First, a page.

Innovation theater is a term that describes what when big companies try to emulate startup culture, says Steve Blank, the author, blogger, and adjunct professor at Stanford University. It just creates “coffee cups, lanyards, posters, and very little output that moves the top or bottom line,” he says.
But, argues InnoLead Chief Growth Officer Alex Slawsby, “there are situations in which innovation theater actually might be what the doctor ordered,” if the goal is to help the company look more innovative or forward-thinking to customers, for instance.
Blank contends that companies need to have serious conversations about healthy innovation processes and pipelines — and how new ideas will eventually get to market. If not, the company should consider M&A or joint ventures as a path to innovation.
InnoLead CEO Scott Kirsner asks whether innovation theater — high profile activities — can serve to get people’s attention, and get them engaged in innovation activities.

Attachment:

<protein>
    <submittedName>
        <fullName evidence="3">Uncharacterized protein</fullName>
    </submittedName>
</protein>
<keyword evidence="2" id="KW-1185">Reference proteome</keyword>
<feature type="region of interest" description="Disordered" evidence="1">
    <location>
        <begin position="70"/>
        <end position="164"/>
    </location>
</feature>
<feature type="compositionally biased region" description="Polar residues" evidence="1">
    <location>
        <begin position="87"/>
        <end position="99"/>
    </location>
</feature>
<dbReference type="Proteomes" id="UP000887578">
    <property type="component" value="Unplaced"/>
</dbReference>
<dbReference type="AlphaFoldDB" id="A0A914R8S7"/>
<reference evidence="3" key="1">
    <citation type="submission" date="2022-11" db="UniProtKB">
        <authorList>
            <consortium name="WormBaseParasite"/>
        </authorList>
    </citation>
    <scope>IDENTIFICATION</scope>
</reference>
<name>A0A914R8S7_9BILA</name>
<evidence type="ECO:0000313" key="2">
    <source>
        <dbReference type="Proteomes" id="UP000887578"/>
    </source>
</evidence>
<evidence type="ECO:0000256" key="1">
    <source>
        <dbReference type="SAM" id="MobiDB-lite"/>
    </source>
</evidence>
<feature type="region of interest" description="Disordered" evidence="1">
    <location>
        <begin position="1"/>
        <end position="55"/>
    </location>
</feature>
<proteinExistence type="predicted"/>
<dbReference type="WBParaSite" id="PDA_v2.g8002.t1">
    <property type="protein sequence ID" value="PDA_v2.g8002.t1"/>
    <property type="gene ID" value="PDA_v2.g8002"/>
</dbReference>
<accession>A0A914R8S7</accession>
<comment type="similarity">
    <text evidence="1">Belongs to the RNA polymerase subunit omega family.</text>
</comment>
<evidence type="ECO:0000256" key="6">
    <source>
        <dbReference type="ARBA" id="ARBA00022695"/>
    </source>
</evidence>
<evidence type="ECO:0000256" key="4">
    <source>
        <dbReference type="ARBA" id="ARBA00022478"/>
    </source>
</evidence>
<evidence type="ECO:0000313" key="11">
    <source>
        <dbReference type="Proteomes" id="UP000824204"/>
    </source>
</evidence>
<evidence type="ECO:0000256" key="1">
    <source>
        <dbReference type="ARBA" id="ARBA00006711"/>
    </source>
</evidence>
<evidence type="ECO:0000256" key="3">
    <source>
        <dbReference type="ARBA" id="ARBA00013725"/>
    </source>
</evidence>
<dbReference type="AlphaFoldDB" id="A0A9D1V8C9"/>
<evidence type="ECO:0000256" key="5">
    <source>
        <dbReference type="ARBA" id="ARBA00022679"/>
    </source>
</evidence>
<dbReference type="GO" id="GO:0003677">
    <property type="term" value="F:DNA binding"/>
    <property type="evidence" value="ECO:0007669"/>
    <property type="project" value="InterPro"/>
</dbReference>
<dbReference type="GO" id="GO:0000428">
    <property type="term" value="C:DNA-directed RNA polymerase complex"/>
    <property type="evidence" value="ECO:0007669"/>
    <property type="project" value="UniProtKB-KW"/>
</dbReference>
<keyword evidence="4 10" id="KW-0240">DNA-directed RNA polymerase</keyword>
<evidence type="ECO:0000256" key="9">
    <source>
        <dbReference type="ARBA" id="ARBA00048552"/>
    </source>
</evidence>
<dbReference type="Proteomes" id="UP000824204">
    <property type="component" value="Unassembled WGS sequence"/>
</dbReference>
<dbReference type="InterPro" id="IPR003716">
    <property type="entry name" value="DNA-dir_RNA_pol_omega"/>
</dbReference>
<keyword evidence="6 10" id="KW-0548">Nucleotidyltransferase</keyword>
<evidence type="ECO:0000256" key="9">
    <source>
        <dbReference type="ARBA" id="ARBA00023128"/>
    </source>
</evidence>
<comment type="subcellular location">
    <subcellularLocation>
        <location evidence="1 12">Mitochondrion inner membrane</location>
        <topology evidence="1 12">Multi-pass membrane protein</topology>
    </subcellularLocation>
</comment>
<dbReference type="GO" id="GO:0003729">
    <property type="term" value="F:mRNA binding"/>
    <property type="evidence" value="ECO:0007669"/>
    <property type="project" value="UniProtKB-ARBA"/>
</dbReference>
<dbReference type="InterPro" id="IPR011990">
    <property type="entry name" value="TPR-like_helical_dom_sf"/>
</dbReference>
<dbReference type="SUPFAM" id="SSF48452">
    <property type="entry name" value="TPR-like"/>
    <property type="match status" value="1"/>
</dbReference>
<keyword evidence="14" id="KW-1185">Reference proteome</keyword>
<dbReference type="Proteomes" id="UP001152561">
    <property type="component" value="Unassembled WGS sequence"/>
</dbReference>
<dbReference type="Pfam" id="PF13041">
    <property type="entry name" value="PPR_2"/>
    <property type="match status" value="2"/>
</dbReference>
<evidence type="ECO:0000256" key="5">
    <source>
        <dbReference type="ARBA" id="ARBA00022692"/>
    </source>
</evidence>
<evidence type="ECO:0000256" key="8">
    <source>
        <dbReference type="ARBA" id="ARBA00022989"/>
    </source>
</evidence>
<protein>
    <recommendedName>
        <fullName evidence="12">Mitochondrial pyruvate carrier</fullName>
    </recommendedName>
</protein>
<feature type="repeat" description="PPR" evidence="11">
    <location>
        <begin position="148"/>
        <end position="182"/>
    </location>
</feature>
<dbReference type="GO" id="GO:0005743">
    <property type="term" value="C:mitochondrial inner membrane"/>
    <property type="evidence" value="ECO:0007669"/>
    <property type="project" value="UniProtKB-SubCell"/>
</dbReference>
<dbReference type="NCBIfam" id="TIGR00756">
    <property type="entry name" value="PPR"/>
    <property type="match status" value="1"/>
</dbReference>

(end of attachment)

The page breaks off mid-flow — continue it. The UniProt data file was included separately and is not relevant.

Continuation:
But Blank says, “I think innovation theater is somewhere between heroin and fentanyl. It kind of feels great at first, but then coming down is pretty destructive. What happens is, when these products don’t end up being deployed, or end up in political food fights…your best people just simply leave. And that’s, in fact, the antithesis of what you want.”
Blank cited venture studios as a potentially positive approach for internal or external innovation.